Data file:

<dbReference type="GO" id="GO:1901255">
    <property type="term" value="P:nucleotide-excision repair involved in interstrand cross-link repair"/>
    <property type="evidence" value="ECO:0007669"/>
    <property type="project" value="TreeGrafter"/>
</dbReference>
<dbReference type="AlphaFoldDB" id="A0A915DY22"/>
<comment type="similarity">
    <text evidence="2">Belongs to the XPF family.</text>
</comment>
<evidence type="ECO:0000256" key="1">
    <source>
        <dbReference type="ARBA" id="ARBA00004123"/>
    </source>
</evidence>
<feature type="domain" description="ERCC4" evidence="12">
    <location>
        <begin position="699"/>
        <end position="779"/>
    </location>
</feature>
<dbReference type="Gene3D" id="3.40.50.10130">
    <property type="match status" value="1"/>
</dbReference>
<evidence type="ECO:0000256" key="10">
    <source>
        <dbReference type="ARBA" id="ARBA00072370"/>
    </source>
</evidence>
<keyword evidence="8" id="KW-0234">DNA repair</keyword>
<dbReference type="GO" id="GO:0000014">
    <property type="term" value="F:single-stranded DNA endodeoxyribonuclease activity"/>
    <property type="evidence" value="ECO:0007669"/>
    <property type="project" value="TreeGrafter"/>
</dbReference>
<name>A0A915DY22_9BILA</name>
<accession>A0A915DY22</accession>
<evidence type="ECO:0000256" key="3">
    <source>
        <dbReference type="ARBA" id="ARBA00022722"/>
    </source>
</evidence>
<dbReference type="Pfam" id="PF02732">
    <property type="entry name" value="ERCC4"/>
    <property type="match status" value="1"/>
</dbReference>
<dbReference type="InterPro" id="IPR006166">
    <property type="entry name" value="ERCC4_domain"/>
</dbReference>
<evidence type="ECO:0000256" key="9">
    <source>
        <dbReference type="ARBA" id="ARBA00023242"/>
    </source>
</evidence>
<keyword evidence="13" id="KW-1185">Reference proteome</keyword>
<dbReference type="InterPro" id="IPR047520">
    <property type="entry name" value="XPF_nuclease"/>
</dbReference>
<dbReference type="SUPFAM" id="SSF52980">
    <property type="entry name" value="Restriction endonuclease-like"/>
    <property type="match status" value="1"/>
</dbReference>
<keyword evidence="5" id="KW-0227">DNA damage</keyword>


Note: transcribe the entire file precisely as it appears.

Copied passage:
<dbReference type="GO" id="GO:1901255">
    <property type="term" value="P:nucleotide-excision repair involved in interstrand cross-link repair"/>
    <property type="evidence" value="ECO:0007669"/>
    <property type="project" value="TreeGrafter"/>
</dbReference>
<dbReference type="AlphaFoldDB" id="A0A915DY22"/>
<comment type="similarity">
    <text evidence="2">Belongs to the XPF family.</text>
</comment>
<evidence type="ECO:0000256" key="1">
    <source>
        <dbReference type="ARBA" id="ARBA00004123"/>
    </source>
</evidence>
<feature type="domain" description="ERCC4" evidence="12">
    <location>
        <begin position="699"/>
        <end position="779"/>
    </location>
</feature>
<dbReference type="Gene3D" id="3.40.50.10130">
    <property type="match status" value="1"/>
</dbReference>
<evidence type="ECO:0000256" key="10">
    <source>
        <dbReference type="ARBA" id="ARBA00072370"/>
    </source>
</evidence>
<keyword evidence="8" id="KW-0234">DNA repair</keyword>
<dbReference type="GO" id="GO:0000014">
    <property type="term" value="F:single-stranded DNA endodeoxyribonuclease activity"/>
    <property type="evidence" value="ECO:0007669"/>
    <property type="project" value="TreeGrafter"/>
</dbReference>
<name>A0A915DY22_9BILA</name>
<accession>A0A915DY22</accession>
<evidence type="ECO:0000256" key="3">
    <source>
        <dbReference type="ARBA" id="ARBA00022722"/>
    </source>
</evidence>
<dbReference type="Pfam" id="PF02732">
    <property type="entry name" value="ERCC4"/>
    <property type="match status" value="1"/>
</dbReference>
<dbReference type="InterPro" id="IPR006166">
    <property type="entry name" value="ERCC4_domain"/>
</dbReference>
<evidence type="ECO:0000256" key="9">
    <source>
        <dbReference type="ARBA" id="ARBA00023242"/>
    </source>
</evidence>
<keyword evidence="13" id="KW-1185">Reference proteome</keyword>
<dbReference type="InterPro" id="IPR047520">
    <property type="entry name" value="XPF_nuclease"/>
</dbReference>
<dbReference type="SUPFAM" id="SSF52980">
    <property type="entry name" value="Restriction endonuclease-like"/>
    <property type="match status" value="1"/>
</dbReference>
<keyword evidence="5" id="KW-0227">DNA damage</keyword>